|Illustration of an oxbow lake, cut off from the main current of the river. Source: geocaching.com|
I’ve never been to East Cleveland, but I’m quite familiar with the East Clevelands of America. I’ve seen it in Upper Clinton Hill in Newark, North Philly, and Chicago’s Englewood. I’ve seen it on the North Side of both Milwaukee and St. Louis, and the East Side of Indianapolis, among other places. On a smaller scale, I’ve seen it in places like Benton Harbor, Saginaw and Flint, MI, Harvey, IL and South Bend, IN. And of course, I’ve written extensively about Detroit, where similar conditions are well known.
|Vacant apartment building in East Cleveland, OH. Source: cyburbia.org|
Not only do I know and understand these places and their conditions personally, but professionally. I’ve done planning work in many of the places listed above, and doing what I can to make them better places has been a big part of why I entered the planning profession.
But there’s a huge gap in understanding between those who live and work in the East Clevelands and those who don’t.
You saw evidence of this gap when Detroit filed for bankruptcy last summer. Many urbanists were simply dumbfounded as to how Detroit could fall so far, so hard, and easy explanations escaped them. The loss of the manufacturing economy? Yeah, but that’s happened elsewhere. Political incompetence? Also happened elsewhere. Corruption? Hey, Chicago’s still here.
Things get a little closer to the truth when one includes those reasons with post-World War II sprawl policy with the loss of social capital via major institutions. But all of these, when wrapped by the wholesale community destabilization caused by white flight and its aftermath, gets us closer to understanding the East Clevelands of America.
Perhaps the most important planning and economic development concept I’ve learned in the last several years is the of churn theory for economic development, which emphasizes the importance of migration to the health and wealth of cities. I’ve learned to view cities as talent refineries — people are attracted to cities because of job opportunities, gain new skills, improve their economic well-being and marketability, and move on. Ideally the cycle perpetuates itself in cities that have a constant need to attract talent for specific economic sectors: finance in New York, eds and meds in Boston and Pittsburgh, tech in the Bay Area and Seattle, for example. The same once applied to manufacturing in places like East Cleveland, but automation, suburbanization, globalization greatly slowed the churn.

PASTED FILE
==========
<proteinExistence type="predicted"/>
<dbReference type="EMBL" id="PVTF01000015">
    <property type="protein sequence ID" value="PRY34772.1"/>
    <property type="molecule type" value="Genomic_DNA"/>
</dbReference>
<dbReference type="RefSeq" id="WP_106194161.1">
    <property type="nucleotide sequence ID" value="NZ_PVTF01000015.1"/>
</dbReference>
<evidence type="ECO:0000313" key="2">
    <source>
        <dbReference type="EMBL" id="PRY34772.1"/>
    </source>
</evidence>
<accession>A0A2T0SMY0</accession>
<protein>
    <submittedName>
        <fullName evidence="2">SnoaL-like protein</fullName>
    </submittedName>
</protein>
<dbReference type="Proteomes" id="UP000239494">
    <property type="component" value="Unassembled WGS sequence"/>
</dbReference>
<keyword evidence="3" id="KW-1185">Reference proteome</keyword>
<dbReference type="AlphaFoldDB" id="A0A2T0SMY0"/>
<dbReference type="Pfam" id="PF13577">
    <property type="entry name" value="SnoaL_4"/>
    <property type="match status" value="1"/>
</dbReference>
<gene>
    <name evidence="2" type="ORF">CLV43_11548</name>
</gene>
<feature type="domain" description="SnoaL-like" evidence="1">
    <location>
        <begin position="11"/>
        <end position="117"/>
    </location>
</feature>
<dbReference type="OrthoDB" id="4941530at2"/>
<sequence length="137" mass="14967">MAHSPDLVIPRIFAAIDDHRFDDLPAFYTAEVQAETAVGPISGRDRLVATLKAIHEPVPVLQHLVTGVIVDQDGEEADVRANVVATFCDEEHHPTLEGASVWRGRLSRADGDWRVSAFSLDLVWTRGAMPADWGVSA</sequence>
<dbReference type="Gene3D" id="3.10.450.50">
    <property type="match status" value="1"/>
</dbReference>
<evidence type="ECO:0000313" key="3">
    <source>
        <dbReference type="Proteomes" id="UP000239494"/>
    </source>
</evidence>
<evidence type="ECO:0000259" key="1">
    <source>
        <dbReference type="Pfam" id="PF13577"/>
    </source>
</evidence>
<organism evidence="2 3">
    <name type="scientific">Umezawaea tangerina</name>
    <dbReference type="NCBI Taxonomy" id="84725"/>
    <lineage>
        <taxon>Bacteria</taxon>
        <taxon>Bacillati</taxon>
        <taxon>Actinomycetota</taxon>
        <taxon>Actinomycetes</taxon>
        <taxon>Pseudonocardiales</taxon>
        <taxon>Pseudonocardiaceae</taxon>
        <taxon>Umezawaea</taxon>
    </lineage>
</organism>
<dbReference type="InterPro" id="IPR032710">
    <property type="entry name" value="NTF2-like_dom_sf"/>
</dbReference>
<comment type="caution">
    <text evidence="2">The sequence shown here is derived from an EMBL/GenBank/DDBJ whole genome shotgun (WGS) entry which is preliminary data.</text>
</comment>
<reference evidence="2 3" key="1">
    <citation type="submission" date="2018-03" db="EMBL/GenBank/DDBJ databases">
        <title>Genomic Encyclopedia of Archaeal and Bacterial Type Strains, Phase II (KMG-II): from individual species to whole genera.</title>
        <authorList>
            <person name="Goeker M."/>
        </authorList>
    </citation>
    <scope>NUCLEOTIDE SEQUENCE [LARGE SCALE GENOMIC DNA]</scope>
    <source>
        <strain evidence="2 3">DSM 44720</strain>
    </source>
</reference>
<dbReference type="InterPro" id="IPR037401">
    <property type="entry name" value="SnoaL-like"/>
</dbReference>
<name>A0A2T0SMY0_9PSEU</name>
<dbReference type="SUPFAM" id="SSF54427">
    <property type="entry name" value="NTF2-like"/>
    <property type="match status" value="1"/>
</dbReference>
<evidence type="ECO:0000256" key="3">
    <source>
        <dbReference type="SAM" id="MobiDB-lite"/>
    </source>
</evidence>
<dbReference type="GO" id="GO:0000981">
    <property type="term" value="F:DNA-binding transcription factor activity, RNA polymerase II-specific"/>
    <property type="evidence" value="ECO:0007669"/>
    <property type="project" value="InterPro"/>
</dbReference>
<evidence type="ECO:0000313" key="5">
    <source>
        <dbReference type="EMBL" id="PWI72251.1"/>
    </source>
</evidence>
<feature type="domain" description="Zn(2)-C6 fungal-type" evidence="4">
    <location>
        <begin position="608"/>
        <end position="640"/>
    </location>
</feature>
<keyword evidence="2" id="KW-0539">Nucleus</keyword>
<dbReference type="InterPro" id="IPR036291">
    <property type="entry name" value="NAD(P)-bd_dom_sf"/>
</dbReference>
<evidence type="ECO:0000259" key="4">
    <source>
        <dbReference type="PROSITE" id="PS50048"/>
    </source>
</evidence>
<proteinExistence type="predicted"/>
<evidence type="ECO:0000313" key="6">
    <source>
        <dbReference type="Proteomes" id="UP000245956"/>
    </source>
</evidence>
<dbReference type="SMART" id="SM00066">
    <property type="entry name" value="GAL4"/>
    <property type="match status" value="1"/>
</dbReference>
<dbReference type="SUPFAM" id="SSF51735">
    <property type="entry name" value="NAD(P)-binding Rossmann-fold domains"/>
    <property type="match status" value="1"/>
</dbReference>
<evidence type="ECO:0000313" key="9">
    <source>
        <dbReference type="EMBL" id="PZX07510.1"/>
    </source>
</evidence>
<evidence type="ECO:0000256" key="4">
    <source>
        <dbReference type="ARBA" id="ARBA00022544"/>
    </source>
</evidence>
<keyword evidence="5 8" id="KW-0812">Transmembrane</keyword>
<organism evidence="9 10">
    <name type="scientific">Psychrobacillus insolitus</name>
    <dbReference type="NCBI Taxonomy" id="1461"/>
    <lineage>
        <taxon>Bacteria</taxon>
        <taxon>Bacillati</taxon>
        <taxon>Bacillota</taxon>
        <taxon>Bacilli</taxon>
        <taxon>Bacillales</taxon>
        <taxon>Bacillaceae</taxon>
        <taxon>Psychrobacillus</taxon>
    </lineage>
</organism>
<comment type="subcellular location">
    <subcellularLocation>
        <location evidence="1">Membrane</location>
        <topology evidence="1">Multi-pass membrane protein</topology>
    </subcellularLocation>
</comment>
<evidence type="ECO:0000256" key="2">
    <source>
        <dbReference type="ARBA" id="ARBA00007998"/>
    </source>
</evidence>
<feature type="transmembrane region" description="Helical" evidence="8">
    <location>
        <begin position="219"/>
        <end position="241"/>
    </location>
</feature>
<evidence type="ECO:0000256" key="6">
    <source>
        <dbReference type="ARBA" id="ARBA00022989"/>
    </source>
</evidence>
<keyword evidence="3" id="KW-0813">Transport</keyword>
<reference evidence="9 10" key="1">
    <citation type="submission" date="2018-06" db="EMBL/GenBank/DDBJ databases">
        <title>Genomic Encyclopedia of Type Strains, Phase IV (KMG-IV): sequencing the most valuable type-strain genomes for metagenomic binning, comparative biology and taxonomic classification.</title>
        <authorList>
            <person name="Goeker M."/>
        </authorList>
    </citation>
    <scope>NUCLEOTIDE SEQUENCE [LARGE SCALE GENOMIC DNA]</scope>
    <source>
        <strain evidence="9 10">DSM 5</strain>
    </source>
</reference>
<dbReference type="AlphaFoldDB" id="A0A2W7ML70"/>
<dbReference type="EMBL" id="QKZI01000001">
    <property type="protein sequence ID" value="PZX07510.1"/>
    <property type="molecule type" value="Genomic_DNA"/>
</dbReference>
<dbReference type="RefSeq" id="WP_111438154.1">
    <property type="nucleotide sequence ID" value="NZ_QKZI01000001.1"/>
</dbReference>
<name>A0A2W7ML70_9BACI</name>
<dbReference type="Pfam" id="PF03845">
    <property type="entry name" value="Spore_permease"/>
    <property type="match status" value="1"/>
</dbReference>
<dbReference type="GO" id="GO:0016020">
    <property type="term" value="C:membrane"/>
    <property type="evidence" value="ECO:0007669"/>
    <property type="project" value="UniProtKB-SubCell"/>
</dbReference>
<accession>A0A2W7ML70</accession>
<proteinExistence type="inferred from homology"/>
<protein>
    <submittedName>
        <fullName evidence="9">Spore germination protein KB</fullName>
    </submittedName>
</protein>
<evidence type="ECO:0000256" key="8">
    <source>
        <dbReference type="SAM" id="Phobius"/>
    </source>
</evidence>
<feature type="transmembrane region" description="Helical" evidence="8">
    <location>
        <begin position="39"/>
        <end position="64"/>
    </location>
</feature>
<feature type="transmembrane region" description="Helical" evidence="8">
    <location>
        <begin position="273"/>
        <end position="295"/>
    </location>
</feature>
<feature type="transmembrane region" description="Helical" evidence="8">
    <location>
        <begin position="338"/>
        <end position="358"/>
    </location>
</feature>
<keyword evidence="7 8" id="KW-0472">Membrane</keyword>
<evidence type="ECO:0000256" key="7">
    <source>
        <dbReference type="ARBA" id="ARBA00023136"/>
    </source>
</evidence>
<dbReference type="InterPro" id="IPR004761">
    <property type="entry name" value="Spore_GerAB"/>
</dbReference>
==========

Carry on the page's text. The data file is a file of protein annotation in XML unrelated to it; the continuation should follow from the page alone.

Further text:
But while churn slowed to a crawl on a metro-wide scale in Greater Cleveland, it came to a full stop and contraction in places with significant African-American populations. The fact is, “churn” ended when blacks moved into East Cleveland, for social reasons as much as economic ones. No one was buying the homes of the first-generation black residents who sought to move up the economic ladder; in fact, the ability to move up was not available to them the way it was for others. No one was providing the credit that would allow the reinvestment in the community’s businesses as many closed and a new breed of entrepreneurs sought to replace them. After a while, the lack of inmigration suffocates the community and hastens its collapse. Communities like East Cleveland wither away like meanders in a slow moving river. The meanders create oxbow lakes that are cut off from the life-sustaining current of the river; they stagnate and eventually dry up.
|Scrubland adjacent to an oxbow lake. Source: garniesphotos.com|
Perhaps the single most important part of this video takes place at the 39:00 mark. A young woman says, “East Cleveland isn’t East Cleveland just because black people live here and we tore it up. If people aren’t going to invest in East Cleveland and be willing to bring it back, it’s just not going to happen, and it doesn’t have anything to do with race.”
I understand that churn is crucial for economic growth. I understand that “people develop, not places”. But what happens when churn fails and people can’t get out?
I guess that leads directly to the vastness of Detroit’s urban prairies.